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'There Is Nothing That Called For Us To Kill Her': Fmr. Minneapolis Police Officer, Victim's Friend Reflect On Fatal Shooting 20 Years Later

MINNEAPOLIS (WCCO) -- Almost exactly 20 years before an Minneapolis police officer knelt on George Floyd's neck, a tragedy involving the same department led to a similar tone of outrage from the communities it affected.

On June 12, 2000, six officers from the department's Fifth Precinct responded to a call that ended with a fatal shooting at an apartment complex near West 31st Street and Hennepin Avenue. One of those officers was now-retired Sarah Saarela, who is speaking out for the first time ever.

"It's a helpless feeling to me, knowing 20 years has passed and it keeps going on," Saarela said.

She was one of two people to shoot and kill 49-year-old Barbara Schneider in her Uptown apartment during a confrontation that began as a neighbor complaining about loud music.

Veta Segal was Schneider's longtime friend.

"She was very soft-spoken. She was, you know, very passionate about social justice issues," Segal said.

Barbara Schneider
Barbara Schneider (credit: CBS)

Segal is one of the few people who remembers Schneider, and knew her well.

"She was just a, you know, had a lot of sweetness about her a lot of the time," Segal said. "But there were a lot of difficulties, too."

Schneider was a Twin Cities transplant, a local activist who was devout to her Jewish heritage. She struggled with bipolar disorder, something the officers did not fully understand when they responded to the call that ended her life.

One of the 911 callers noted Schneider was mentally ill and urged police contact a caretaker first. None of the six people who responded got that message.

The first two responding officers opened Schneider's door and found her holding a knife and yelling obscenities. They decided to keep the door shut until backup arrived. After officers sprayed a chemical irritant into Schneider's apartment, Schneider went into her bedroom and closed the door.

When Saarela arrived, the officers agreed to re-enter the apartment.

"I turned the radio off and took it off the window ledge, and I looked up and looked at her walls, and started looking at it," Saarela said, recalling one of the more vivid images from that night, which is historically significant as Anne Frank's birthday. "All of the writing on the walls was about the Holocaust and the Nazis and repetitive sentences."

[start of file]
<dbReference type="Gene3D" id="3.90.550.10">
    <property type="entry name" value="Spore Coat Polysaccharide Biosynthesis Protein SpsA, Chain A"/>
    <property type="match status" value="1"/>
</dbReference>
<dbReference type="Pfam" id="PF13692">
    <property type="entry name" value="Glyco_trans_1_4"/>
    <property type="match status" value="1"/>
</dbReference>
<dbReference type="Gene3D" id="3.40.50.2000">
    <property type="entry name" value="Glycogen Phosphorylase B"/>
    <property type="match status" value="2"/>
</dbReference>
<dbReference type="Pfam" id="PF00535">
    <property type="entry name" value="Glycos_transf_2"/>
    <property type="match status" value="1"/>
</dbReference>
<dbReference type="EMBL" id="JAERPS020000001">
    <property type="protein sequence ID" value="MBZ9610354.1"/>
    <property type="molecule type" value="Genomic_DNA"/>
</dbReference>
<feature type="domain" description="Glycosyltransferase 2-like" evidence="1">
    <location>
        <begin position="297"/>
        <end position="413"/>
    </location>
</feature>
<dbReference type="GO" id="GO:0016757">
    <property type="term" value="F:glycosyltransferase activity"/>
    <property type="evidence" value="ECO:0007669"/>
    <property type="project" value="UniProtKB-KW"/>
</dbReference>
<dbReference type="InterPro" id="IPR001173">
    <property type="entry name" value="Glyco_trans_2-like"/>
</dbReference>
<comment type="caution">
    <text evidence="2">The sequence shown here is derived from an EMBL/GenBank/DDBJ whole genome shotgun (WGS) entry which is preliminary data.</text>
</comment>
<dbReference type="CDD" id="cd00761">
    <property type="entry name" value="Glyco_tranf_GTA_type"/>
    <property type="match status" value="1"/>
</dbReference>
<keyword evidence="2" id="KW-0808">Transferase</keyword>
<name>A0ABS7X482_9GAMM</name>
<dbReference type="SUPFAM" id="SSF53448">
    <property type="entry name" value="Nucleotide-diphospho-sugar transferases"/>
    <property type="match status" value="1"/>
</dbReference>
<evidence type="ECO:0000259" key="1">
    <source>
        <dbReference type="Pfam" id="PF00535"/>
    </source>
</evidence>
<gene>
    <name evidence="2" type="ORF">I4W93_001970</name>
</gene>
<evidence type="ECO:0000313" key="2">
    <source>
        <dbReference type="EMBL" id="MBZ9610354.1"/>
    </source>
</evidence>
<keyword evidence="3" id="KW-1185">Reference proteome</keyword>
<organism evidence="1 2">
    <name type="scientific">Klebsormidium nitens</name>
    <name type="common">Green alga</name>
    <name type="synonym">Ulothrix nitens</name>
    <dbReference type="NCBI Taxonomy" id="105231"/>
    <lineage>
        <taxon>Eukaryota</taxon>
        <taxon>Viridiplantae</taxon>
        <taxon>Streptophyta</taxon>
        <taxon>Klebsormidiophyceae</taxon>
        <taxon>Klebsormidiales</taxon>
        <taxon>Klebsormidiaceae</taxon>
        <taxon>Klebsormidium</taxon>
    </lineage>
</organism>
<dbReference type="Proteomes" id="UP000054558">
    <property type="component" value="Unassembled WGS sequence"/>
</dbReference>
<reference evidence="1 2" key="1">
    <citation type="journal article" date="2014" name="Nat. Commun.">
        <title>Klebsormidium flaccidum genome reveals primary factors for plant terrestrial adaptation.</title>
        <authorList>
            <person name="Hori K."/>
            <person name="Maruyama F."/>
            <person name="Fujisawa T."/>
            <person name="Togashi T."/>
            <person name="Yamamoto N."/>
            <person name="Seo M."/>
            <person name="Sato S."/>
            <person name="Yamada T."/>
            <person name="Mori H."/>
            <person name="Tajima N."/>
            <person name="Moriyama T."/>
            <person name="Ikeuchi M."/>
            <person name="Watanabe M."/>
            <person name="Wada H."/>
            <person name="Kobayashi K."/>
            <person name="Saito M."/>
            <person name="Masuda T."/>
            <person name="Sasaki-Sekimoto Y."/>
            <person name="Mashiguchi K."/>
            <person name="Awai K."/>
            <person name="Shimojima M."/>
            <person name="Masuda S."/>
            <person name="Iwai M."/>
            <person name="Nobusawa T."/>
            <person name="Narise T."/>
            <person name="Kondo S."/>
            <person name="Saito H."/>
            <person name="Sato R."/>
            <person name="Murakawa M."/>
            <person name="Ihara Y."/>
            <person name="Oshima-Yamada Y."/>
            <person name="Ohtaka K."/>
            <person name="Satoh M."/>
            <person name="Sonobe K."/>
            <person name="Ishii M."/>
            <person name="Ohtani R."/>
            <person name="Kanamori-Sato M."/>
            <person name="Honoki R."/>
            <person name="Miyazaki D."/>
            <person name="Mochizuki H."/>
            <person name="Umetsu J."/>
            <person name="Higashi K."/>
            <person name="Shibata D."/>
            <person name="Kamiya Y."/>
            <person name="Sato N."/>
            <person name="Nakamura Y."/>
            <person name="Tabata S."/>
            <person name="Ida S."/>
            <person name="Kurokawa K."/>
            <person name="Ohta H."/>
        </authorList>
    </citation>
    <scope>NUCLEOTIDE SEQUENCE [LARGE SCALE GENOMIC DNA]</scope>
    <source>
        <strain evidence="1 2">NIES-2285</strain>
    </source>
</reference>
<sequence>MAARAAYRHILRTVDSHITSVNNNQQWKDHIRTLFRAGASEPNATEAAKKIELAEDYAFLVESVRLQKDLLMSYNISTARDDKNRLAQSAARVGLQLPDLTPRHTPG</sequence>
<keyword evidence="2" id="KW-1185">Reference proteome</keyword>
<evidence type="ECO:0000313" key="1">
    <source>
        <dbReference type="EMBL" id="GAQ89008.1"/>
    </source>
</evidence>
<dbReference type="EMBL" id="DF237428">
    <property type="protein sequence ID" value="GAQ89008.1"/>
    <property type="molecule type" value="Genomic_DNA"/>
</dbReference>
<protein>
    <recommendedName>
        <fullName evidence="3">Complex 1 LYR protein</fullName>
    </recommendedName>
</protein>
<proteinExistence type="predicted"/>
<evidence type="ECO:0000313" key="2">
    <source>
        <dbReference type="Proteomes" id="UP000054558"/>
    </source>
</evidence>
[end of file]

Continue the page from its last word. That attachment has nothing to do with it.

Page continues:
Several miscommunications then led to a moment that changed everyone's fate: They opened Schneider's bedroom door and saw her standing there, again holding a knife.

"And that's when she raised the knife above her head and charged," Saarela said. "Two to three seconds after her bedroom door open, that's all it took. It was two to three seconds."

Ten shots total were fired -- four from Saarela.

Sarah Saarela
Sarah Saarela (credit: CBS)

Schneider's brother sued, and the city argued deadly force was justified. The former officer said that's how the department trained her.

The lawsuit was dismissed, and the mental health community was in shock. Dr. Bravada Garrett-Akinsanya, better known as Dr. B, is a psychologist whose clients include some MPD officers.

"It rose up a huge acknowledgement that something needed to change," Dr. B said.

She has studied the relationship between trauma and violence for more than 30 years.

"Before Barbara Schneider, many, many Black folks had been victims just like her," Dr. B said. "But because she was a white woman, it kind of turned up the volume on mental illness."

From the tragedy, the Barbara Schneider Foundation was formed, aimed to get police to prioritize de-escalation tactics over use of force. It helped start Minnesota's Crisis Intervention Team, which offers a 40-hour course and role playing to get officers to empathize with mental illness.

In the days, weeks and years that followed, Saarela battled her own mental health issues. Six months before the Schneider shooting, she helped a medical examiner clean up after a suicide. Three months before, an 8-day-old baby died in her arms. Saarela retired in 2003 at age 38.

"The human mind can only take so much exposure to that before something happens," Saarela said. "I could not do the job that I loved anymore. I just was not capable of doing it."

In a downward spiral, she got therapy, was hospitalized, and even arrested. Twenty years later, and particularly at this time, she is adamant that the repeated trauma officers endure on mental health calls prevents them from handling other calls with humanity.

"I will never expect forgiveness for what I did," Saarela said. "My actions harmed a lot of people. What I'm looking for is some concrete changes to finally f----- being made. Take police out of the mental health community. They are criminalizing and continue to criminalize mental illness."

Among the changes that have been made since the Schneider shooting is the formation and expansion of Minneapolis Police's wellness unit. It immediately checks in on and follows up with officers after traumatic incidents.

A spokesperson for the wellness unit said although openly discussing mental health struggles was once taboo within MPD, it's something department leadership values today.

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